“It is appropriate for Christians to be skeptical of claims made by scientists who speak outside their area of expertise. We firmly reject claims that science has somehow shown God does not exist or faith is mere superstition. Such claims go beyond what science is capable of investigating. We lament the times when science and medicine have been misused to perpetrate atrocities like the racist Tuskegee experiments. But Christians should listen to scientists and doctors when they speak in their area of expertise, especially when millions of lives are at stake,” the statement warns.
It also explains that while some of the scientific guidance on the virus may seem confusing at times, it’s simply the nature of the process of trying to fight a virus they are still learning about each day.
“Experts have been communicating their knowledge in real time as the pandemic progresses, which has led to some confusion. In the early days, they advised the public against masks when supplies were needed for healthcare workers, but later they changed their message in response to more data. A change in expert advice is not a sign of weakness or unreliability, but of good scientific practice and honesty," it notes.
“On the biggest points, scientific predictions have been proven right: scientists said stay-home orders would reduce cases, and thankfully those measures worked. Scientists predicted that ending quarantine too soon would increase cases, and that has been the case.
“While any individual scientist may be biased, the community actively critiques each other’s work to reduce bias and errors until together they develop a consensus on what the data are saying. It’s not a perfect process and one can always find dissenters, but scientists working together are far more accurate than one person’s theory on YouTube. Scientists are trained to communicate where the consensus is uncertain and to not overstate conclusions. They may speak in sound bites in an interview, but if you listen a bit longer you will hear the caveats. So when Dr. Fauci, the nation’s leading infectious disease expert, tells us what scientists have learned about this infectious disease, he should be listened to.”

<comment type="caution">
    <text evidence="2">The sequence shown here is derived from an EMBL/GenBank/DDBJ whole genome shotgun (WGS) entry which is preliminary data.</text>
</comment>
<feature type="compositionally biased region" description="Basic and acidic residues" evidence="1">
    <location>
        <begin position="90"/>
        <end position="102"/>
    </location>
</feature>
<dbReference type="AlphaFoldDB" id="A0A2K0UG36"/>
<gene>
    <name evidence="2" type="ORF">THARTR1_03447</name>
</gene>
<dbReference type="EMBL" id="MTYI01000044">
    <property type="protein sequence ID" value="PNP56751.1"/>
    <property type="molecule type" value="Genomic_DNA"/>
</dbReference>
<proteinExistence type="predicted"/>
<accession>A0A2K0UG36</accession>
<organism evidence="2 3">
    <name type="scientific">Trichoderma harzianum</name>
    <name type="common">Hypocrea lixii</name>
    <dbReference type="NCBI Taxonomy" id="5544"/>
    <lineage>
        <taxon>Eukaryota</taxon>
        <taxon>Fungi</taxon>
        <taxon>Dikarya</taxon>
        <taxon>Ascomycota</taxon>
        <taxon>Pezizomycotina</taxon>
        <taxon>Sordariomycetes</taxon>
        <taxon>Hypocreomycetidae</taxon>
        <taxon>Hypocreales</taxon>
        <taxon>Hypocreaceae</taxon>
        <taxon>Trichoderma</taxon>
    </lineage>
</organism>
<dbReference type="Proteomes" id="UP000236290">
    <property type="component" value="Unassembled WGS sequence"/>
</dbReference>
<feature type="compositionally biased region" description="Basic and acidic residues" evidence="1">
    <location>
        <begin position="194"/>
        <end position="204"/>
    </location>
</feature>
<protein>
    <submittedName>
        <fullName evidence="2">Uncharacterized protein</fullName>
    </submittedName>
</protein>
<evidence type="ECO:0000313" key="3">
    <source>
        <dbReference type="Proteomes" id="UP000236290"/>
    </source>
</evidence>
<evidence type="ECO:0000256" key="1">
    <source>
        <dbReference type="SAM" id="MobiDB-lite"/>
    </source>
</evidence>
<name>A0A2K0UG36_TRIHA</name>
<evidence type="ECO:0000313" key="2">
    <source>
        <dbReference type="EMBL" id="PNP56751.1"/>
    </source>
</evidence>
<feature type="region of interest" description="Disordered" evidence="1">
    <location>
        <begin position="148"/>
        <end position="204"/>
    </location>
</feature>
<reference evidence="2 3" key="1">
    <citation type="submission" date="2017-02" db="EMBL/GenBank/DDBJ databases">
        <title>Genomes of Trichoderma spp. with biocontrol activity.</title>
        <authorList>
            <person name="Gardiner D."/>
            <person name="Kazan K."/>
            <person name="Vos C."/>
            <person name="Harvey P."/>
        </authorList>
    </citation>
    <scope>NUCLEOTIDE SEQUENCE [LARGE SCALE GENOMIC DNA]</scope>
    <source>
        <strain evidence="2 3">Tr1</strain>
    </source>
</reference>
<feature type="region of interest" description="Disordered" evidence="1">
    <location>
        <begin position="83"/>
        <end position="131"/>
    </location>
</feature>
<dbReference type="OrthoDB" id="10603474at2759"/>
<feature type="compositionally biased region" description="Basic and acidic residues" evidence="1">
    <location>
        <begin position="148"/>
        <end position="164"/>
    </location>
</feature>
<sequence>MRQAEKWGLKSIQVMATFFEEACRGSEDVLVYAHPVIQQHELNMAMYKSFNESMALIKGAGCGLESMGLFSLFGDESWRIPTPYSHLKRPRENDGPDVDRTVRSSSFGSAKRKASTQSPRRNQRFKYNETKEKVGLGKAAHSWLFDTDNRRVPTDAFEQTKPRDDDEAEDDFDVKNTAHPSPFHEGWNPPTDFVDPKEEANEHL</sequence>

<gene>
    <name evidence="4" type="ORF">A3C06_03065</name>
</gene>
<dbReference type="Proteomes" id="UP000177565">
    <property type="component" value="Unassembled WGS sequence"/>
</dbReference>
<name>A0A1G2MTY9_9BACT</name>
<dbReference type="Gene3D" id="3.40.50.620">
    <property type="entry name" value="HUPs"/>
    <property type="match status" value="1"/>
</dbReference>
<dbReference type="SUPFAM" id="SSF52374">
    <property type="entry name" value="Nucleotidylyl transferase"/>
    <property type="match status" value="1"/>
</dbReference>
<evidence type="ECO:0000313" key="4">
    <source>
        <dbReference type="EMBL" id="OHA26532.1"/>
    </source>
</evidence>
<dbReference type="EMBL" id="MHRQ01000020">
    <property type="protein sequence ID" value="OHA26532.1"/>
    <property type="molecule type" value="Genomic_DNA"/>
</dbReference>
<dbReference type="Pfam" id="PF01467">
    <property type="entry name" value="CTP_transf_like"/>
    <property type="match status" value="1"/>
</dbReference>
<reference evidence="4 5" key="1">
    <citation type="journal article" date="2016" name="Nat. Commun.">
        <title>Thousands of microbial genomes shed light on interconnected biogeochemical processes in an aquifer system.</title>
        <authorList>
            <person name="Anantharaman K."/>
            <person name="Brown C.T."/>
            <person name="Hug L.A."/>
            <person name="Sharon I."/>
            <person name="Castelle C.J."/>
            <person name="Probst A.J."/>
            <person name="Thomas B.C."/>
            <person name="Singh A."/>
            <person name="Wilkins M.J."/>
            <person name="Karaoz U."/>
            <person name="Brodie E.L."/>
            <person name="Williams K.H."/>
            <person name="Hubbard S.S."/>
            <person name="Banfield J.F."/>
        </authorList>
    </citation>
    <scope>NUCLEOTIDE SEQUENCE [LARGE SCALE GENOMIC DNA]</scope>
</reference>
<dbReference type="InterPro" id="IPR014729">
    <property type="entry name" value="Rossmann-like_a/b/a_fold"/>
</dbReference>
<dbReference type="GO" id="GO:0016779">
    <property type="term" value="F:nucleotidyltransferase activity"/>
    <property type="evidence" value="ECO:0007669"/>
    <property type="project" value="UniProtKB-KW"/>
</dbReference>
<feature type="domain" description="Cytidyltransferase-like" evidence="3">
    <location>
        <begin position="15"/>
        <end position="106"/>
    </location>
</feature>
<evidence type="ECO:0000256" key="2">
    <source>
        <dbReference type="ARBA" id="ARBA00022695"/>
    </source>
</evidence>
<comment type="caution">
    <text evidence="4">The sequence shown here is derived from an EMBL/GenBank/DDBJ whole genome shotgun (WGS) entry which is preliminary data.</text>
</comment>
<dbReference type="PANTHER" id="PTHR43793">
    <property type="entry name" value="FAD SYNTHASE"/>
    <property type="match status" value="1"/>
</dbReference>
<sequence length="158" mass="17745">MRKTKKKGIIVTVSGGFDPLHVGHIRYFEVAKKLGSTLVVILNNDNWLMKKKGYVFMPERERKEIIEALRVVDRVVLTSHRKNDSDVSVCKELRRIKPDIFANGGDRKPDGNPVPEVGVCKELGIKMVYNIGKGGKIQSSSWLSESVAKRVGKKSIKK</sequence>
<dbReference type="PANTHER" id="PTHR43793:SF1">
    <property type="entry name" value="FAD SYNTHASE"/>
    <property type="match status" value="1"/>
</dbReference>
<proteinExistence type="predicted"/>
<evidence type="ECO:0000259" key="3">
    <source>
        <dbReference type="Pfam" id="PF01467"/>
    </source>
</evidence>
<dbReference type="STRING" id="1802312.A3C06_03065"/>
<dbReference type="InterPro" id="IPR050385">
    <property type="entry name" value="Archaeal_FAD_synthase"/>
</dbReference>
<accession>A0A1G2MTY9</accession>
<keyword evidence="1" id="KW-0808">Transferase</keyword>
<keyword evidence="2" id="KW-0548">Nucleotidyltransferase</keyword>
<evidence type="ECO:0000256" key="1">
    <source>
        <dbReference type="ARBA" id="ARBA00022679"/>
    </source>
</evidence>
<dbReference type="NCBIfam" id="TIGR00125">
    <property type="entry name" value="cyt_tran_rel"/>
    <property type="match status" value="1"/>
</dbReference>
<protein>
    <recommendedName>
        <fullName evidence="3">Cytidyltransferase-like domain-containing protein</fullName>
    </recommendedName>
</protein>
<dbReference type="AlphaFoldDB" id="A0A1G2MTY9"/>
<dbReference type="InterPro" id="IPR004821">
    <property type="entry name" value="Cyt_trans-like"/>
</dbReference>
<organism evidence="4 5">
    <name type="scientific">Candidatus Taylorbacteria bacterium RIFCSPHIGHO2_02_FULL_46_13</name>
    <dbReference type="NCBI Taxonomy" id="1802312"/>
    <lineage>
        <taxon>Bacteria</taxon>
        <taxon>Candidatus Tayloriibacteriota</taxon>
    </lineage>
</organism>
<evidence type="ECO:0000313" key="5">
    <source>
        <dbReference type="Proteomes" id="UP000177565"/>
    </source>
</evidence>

On the reopening of churches, signers of the statement agree that "Christians need to balance God’s call to meet together with God’s call to protect the vulnerable among us."
"Our faith calls us to sacrifice ourselves for others and accept temporary limitations on our freedoms because we have a permanent and complete freedom in Christ (Hebrews 10:34). Our faith helps us be humble and patient when discussing contentious issues (Ephesians 4:2-3). It is our faith, not science, that overcomes fear and brings hope."
The statement acknowledges that “the economic losses and social hardships of the pandemic are painful, and thoughtful Christians will disagree on how to balance those needs with health needs.”
Nevertheless, it urges Christians to wear masks, get vaccinated, correct misinformation, work for justice and pray.
"Mask rules are not experts taking away our freedom, but an opportunity to follow Jesus’ command to love our neighbors as ourselves," it says. "Christians are called to love the truth; we should not be swayed by falsehoods.
“Get vaccinated against COVID-19 when a safe and effective vaccine is available and as directed by a physician. A large fraction of the population needs to be vaccinated to develop the ‘herd immunity’ which protects the immuno-compromised and others who cannot be vaccinated. Vaccination is a provision from God that will prevent disease not only for ourselves but for the most vulnerable among us (Matthew 25:31-36).”
original source: 2,700 evangelicals warn against politicizing coronavirus, urge Christians to take vaccine